something that, the most they ever did was 16 billion, so they go from 16 billion to up to 50 billion, so that's numerous times more than they were buying in the past. it's going to have a huge impact. and i see farm prices are going way up. i see corn has just had some big increases over the last little while. cattle has been doing really well. and the farmers like me anyway. that's what i like about the farmers. but you know what, i did do, and you know this better than anybody, i got, i was able, they were targeted, by china, china's negotiating, i don't blame them, but they were targeted, they say, you know, the farmers like trump so we'll target the farmers, and they did, and the first year, it was 12 billion, and i took 12 billion, i asked sonny perdue, secretary of agriculture, what do you think sonny, and he said it is 12 billion, and i think that would have caused tremendous consternation and they were hit for 12 billion and i took twelve billion out of the tariffs and we had tens of billions left over and i gave it to the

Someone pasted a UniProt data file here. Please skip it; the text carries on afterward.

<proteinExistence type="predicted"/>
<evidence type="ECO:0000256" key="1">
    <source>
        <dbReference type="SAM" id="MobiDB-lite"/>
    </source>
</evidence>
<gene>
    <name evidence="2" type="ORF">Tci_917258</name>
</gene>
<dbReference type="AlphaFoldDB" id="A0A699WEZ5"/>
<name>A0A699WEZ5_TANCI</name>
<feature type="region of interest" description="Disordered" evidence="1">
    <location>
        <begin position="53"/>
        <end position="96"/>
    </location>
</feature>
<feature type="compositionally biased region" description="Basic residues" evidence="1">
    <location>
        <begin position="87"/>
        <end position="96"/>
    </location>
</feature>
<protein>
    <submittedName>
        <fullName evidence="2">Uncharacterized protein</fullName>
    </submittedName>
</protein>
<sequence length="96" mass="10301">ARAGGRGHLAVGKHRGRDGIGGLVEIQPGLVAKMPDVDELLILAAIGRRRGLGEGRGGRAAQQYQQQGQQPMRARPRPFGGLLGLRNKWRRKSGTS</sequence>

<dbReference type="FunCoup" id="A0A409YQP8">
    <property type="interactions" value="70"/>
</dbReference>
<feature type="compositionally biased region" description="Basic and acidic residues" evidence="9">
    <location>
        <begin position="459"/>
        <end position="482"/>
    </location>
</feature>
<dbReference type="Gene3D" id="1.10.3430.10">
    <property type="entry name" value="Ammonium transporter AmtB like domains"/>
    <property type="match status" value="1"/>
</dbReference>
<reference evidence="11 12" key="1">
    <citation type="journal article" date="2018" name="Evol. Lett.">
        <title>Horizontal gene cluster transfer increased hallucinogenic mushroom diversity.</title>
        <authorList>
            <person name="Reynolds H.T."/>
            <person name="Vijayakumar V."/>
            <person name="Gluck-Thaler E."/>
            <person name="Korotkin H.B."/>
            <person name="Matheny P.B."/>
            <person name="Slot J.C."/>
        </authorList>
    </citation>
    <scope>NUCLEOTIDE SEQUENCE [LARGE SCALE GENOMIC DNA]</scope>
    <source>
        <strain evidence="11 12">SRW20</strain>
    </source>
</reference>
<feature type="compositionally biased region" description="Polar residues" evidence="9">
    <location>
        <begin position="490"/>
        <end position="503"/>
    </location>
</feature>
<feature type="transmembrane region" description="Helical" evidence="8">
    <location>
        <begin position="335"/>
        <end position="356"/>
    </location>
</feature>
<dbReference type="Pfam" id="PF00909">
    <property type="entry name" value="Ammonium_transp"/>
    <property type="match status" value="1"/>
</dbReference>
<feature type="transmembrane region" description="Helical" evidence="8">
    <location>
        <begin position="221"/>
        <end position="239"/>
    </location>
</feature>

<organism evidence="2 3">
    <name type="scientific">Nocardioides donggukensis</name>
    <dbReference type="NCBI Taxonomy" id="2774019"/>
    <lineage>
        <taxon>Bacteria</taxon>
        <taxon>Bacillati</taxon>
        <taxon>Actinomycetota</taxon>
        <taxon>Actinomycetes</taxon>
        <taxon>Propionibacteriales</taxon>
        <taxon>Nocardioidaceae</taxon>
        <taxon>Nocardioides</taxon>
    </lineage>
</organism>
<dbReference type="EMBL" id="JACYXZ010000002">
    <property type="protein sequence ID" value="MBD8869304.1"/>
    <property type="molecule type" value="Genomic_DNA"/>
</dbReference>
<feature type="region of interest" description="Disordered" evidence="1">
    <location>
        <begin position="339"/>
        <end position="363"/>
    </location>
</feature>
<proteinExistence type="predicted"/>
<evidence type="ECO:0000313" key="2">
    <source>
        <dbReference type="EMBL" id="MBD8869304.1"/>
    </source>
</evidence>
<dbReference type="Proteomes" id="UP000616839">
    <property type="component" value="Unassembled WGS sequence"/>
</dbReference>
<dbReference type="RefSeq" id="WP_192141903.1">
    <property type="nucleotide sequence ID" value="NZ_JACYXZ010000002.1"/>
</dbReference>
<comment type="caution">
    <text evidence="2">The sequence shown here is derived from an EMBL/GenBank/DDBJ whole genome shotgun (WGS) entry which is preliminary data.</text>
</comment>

farmers and next year 16 billion, i took 16 billion oust tariffs and gave it to the farmers and so the farmer dispretty well and you in they're doing great and the prices are going up pretty substantially, and china is kicking in. china has been buying, japan, the deal has been done, a $40 billion deal but my question is the farmers will be able to supply that much, because it is the biggest contract ever signed so i think it will be great for the farmers but also great for regulatory, great for bank, great for finance companies, really a lot. and we will be covering the opening of china, and various other things in phase two. >> and on impeachment sir, would you support a deal for witnesses, if that included testimony from adam schiff and hunter biden. >> i'm going to leave it to the senate, but i would like to hear the whistle-blower. i would like to hear shifty schiff, i would like to hear hunter biden and joe biden. hunter biden with no experience whatsoever. would anybody, sean, would you